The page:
Thursday, 21 January 2016

Aurora HDR Pro

Here's a short intro tutorial featuring an impressive HDR software called Aurora HDR Pro designed in part by Trey Ratcliff (of www.stuckincustoms.com fame) and Macphun Software. Simply put, this is an awesome product - I think better than my (previous) all time best HDR program Photomatix Pro.
Check out this basic tutorial, download a sample (trial) version (from http://aurorahdr.com/) and try it yourself...

Sunday, 20 December 2015

House Construction Photo Project #5

Processed using Nik HDR Efex 2, this looks like classic brutalist concrete formwork
The top of the basement stairs are covered for the moment to prevent labourers falling down the hole!
Steel meets timber - the complexity of the steel work, which does not wrap around the entire construction, has to be merged with the joist timbers to form the first floor.
Timber spacers clamped into place to separate the joists evenly...
Joists laid over the kitchen and living room
Tennyson Road view at the end of the street down towards the river
Health hazard.
Basement view of the builder's bog at the bottom of the garden.

Nuts and bolts in the garage

Nat inspecting the progress of the joists in the run up to Christmas

Thursday, 3 December 2015

Lightroom 6 still available on disk

I was pleasantly surprised to see that the DVD for Adobe Lightroom 6 is still available.
Why the fuss? Many wanting to take their photo editing to the next level hold back a bit when confronted with the concept of having to rent the new 'cloud suite' software on a monthly basis from Adobe for around $10 pcm.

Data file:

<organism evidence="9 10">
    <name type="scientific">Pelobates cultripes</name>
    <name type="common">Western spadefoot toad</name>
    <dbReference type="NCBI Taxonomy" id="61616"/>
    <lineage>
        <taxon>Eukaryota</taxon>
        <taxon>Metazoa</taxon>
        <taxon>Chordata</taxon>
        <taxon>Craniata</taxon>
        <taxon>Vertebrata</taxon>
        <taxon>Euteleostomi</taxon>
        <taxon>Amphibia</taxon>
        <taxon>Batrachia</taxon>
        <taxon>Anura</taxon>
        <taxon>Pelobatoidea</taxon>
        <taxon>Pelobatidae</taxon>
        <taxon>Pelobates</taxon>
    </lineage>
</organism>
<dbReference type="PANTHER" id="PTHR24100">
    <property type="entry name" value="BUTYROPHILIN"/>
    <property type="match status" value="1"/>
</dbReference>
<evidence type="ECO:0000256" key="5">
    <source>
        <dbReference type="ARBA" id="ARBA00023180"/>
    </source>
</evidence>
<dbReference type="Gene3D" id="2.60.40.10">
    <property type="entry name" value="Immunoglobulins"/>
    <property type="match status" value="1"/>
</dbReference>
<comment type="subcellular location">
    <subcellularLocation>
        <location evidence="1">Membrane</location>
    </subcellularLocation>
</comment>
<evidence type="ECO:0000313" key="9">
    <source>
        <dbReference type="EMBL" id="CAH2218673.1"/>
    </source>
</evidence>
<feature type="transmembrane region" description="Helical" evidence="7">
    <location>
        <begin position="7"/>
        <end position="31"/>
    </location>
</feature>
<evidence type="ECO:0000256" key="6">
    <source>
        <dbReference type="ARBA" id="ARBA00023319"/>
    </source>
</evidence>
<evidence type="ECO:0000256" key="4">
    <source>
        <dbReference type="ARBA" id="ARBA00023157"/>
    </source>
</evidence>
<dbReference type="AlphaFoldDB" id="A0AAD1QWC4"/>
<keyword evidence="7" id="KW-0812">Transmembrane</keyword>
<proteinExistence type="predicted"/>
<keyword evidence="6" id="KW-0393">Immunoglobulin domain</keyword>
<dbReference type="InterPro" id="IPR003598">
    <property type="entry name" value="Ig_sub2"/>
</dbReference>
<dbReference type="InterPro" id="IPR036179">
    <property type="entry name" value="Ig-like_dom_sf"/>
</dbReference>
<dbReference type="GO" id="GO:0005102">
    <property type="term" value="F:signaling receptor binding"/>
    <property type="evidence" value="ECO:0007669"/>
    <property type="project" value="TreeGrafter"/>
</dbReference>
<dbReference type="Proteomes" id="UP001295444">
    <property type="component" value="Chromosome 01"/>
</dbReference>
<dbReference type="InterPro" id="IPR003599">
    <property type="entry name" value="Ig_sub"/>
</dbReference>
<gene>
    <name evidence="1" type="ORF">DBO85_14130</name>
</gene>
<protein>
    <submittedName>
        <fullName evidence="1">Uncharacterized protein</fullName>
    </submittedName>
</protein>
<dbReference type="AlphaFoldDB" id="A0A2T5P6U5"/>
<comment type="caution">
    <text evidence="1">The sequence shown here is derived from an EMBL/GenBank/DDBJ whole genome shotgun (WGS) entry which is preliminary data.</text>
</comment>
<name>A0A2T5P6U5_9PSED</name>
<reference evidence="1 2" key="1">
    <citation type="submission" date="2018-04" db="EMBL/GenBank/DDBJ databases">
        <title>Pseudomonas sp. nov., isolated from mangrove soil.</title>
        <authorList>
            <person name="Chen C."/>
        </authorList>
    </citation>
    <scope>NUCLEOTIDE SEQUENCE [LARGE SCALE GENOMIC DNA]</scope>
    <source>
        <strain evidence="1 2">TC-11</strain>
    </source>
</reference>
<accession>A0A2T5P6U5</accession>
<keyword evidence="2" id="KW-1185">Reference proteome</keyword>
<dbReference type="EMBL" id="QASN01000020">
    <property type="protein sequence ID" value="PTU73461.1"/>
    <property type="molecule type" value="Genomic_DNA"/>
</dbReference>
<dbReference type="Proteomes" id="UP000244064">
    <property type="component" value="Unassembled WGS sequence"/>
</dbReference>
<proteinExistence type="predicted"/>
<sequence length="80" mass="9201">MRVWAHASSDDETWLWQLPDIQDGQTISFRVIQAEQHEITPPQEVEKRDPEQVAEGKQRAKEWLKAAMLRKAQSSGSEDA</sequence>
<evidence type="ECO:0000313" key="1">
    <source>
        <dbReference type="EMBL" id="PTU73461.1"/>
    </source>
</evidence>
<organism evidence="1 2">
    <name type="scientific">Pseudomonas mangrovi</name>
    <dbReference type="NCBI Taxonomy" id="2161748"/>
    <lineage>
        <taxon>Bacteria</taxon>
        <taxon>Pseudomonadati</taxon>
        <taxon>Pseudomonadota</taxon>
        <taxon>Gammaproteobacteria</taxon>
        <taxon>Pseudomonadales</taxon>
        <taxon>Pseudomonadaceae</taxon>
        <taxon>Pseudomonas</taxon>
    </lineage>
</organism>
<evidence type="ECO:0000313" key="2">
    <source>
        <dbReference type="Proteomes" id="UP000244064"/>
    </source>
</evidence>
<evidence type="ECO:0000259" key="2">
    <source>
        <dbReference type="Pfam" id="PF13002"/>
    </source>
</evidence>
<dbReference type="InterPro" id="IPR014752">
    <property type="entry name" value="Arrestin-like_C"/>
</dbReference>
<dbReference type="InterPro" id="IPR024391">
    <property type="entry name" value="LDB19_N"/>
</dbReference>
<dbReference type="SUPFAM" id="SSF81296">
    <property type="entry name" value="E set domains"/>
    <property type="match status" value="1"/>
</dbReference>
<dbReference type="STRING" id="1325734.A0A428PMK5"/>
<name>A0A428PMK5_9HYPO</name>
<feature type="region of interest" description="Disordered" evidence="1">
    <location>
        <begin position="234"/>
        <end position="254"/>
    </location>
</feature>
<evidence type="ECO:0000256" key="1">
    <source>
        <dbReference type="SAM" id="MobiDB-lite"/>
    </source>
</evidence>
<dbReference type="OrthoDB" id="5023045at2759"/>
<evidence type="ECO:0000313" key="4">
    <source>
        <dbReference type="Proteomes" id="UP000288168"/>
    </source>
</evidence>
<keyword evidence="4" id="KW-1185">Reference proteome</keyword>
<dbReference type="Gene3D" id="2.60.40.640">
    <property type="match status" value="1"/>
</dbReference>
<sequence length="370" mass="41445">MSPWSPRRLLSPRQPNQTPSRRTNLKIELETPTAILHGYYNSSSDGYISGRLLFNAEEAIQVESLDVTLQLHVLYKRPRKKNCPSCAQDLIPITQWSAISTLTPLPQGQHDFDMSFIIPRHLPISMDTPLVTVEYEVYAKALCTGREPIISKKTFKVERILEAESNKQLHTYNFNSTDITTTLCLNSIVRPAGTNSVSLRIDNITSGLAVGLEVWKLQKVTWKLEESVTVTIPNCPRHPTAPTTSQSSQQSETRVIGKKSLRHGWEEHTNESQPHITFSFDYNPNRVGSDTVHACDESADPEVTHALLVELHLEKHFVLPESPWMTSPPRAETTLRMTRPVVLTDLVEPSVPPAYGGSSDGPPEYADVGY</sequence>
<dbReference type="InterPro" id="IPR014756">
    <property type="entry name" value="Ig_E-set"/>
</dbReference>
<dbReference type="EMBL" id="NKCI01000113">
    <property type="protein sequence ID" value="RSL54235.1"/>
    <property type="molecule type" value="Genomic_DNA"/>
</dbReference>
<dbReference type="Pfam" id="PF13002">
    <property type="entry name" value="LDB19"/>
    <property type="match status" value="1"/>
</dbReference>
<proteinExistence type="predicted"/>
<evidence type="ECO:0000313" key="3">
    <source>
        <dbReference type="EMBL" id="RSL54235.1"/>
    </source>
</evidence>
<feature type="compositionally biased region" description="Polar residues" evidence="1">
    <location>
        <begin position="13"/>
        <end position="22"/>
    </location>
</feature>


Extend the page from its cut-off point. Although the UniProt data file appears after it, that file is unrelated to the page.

When you do the maths though, I guess this is not that expensive.  

We used to have to pay more than $1000 for Photoshop and $200 for Adobe Lightroom. 
New versions were released every 15 months or so. Most people I know would only upgraded their software every second or third version - although in the days of Photoshop 7/8 and Lightroom 1/2, you could not only buy an upgrade which was cheaper than the full version - but it necessary because the software had far fewer features and, in some cases, shipped with too many glitches.

So at $520 p.a. the bundle is actually good value - but most folk that use Lightroom DO NOT NEED Photoshop for the simple reason that Lr is 100% about photography.
Photoshop is only about 30% photography (the rest being all about pre-press, graphic layout, illustration, video, 3D design, and more). Still it's in the $9.99 bundle.
Or you could buy the DVD and get Adobe Photoshop Elements 14.0 - which has 99% of the things that you'd get from Photoshop (pro retouching tools, layers, text, effects, 16-bit editing, panorama stitching) - but you get to BUY it (for about $135) rather than renting it.



Tuesday, 24 November 2015

911 Called After Photographer’s Tripod Mistaken for Machine Gun

Only in America. This snippet is from PetaPixel

Police in body armor showed up at an office building in Lancaster, Pennsylvania, yesterday after someone called 911 to report a gunman holding a machine gun. Turns out it was a photographer holding a tripod.


tripodmachinegun


ABC News reports that officers responded to the 11 a.m. call by searching the Griest Building floor by floor for the suspected gunman. They soon found the female photographer and her tripod, which was perhaps confused with a 6-barreled minigun.
Industrial Resolution, a software company in the building, posted a photo on Facebook showing the police with the photographer.
Lt. Todd Umstead of the Lancaster police department believes the caller did the right thing by calling 911, saying that his force would “much rather respond to a call like this” than to not get a call about an actual machine gun being carried around.

Typically a minigun is over a metre in length and weighs, without ammunition or power source (they are electrically operated) around 30kgs.
The photographer's tripod is around 70cms long and weighs around 2kg